Moving on. Where are we at. Unlike me, Lord Bassam appears to have gone for at least 2 weeks without sleep as he attacks the Greens in Brighton and Hove for Tory imposed cuts from Westminster. It is a shames that Labour continues to see the Greens as the enemy. All I can think is that by attacking the Greens in such an unrelenting fashion Labour hopes to deflect attention from their absence of policies.

Ed Balls has made it clear what we can expect:

“My starting point is, I am afraid, we are going to have keep all these cuts. There is a big squeeze happening on budgets across the piece. The squeeze on defence spending, for instance, is £15bn by 2015. We are going to have to start from that being the baseline. At this stage, we can make no commitments to reverse any of that, on spending or on tax. So I am being absolutely clear about that.”

Look at Scotland, Labour hitched its wagon to the ill-thought through Tory referendum quicker than you can say Alex Salmond. Why didn’t Labour find a position somewhere between the Tories and the SNP? It is because Labour cannot see beyond trying to protect its own short term interests by attacking those to the left, be it the SNP in Scotland or the Greens in Brighton and Hove.

So why vote Labour …..? What does Labour offer that is different from the Tories? It no longer offers an alternative when it comes to pulic spending. If I want to vote for a party of austerity, I might as well vote for the one that is enthusiastic about cuts, about small government.

Locally, just Lord Bassam, There’s-only-one-Caroline-in-Hove, Warren Morgan and Craig Turton seem to be fighting for Labour, but their focus appears to be purely on the Greens. It must be difficult to be in the Labour Party when Ed Miliband is failing to make an impact, and Ed Balls is signing up to Tory cuts. I would appeal to Labour activists locally to say what there alternative is to the cuts imposed by the Westminster Tories. Please list what services you intend to put forward for cutting, how many jobs will go, and how you intend to make up for the shortfall in income resulting from buying into the Tories’ Council Tax freeze gimmick.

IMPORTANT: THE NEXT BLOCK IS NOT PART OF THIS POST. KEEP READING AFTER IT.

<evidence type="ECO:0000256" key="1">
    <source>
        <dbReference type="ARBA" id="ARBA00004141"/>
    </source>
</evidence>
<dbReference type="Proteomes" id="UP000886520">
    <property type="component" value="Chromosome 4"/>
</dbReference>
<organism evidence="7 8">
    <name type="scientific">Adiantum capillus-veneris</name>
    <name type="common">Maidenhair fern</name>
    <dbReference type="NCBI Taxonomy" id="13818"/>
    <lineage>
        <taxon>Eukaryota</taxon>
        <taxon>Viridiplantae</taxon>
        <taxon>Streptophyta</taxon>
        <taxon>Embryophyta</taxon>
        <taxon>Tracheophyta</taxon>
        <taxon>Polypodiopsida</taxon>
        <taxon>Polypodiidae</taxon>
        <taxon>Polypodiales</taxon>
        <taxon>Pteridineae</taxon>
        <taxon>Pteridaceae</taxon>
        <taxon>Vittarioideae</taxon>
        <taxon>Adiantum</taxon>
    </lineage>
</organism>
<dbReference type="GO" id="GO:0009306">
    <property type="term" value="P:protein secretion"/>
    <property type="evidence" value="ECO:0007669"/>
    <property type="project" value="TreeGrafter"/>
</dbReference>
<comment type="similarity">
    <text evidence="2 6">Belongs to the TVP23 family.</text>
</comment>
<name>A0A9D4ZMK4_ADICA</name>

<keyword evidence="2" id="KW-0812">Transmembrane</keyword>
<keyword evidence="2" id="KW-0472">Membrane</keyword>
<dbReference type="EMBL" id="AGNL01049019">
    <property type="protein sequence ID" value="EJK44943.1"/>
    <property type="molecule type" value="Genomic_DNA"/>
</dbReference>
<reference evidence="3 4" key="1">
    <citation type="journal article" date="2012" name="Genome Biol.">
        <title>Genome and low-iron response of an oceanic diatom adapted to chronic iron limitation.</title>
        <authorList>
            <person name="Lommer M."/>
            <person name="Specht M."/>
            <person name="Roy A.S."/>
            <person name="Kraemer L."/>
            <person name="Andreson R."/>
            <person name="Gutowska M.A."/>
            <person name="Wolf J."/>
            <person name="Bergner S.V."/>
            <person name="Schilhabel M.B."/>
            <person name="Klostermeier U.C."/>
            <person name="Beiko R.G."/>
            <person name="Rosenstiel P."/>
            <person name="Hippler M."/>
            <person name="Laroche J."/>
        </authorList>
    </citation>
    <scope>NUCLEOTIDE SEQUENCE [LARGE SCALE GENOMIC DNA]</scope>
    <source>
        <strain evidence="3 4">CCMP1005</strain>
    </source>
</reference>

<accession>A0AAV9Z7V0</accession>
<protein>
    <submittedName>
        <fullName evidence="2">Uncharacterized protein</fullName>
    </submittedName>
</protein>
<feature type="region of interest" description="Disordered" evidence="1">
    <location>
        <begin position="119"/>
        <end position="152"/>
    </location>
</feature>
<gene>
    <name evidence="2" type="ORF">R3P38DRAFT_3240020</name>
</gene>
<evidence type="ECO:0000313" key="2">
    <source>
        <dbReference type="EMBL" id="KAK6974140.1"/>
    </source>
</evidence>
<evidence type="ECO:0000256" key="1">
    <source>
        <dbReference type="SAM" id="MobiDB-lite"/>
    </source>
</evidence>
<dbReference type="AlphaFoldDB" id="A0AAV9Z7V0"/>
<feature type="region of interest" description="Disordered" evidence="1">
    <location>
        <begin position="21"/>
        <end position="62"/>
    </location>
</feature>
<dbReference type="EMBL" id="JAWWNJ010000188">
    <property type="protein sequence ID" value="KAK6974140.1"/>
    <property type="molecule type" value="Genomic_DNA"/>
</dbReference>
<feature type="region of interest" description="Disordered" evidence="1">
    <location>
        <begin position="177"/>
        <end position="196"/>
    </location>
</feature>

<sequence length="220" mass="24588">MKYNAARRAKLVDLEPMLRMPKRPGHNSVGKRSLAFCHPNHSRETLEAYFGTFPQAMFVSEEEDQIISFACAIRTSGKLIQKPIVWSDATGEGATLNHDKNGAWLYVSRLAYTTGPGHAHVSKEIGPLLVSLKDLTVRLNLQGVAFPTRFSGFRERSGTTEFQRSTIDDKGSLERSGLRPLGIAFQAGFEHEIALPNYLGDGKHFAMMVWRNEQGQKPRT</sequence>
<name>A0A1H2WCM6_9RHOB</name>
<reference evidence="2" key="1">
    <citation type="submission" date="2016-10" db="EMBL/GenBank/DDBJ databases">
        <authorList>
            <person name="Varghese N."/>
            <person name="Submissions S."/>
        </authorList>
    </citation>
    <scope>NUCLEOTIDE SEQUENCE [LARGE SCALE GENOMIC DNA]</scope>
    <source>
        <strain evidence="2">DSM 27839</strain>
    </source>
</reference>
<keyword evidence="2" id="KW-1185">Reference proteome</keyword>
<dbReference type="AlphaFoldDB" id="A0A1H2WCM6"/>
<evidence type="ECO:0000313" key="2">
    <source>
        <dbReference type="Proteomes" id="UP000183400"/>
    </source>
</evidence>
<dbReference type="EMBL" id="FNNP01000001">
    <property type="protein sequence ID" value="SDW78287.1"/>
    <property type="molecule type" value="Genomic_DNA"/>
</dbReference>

The Greens have published their draft budget, and are consulting on it. I do think their approach has been the most open, consultative approach to budget setting that I can recall. Credit to them there. I don’t agree with everything they are proposing to do, but anyone in control locally, Green, Labour or Tories, would have no choice but to cut.

So what is Labour’s alternative? Each time you oppose a Green cut, it is required of you to put forward an alternate cut. It is what you demanded when you were in control locally. Or are you saying you would not cut, that you would set a deficit/illegal budget? It is time Labour locallyshows it has an alternative (assuming it has one).

And the Tories, you too need to list your cuts. There are many who want to know how exactly you will obey your Westminster Masters and make the cuts required in Brighton and Hove.

One reason I considered closing down this blog was because politics locally is about to become very nasty indeed. I hate the prospect of the closure of services, making people redundant, new hardships.

So, Labour opponents of the Greens, please stop the attacks and let’s hear from you what you would do.

Who offers the better vision to inspire voters locally: Ed Miliband or Caroline Lucas?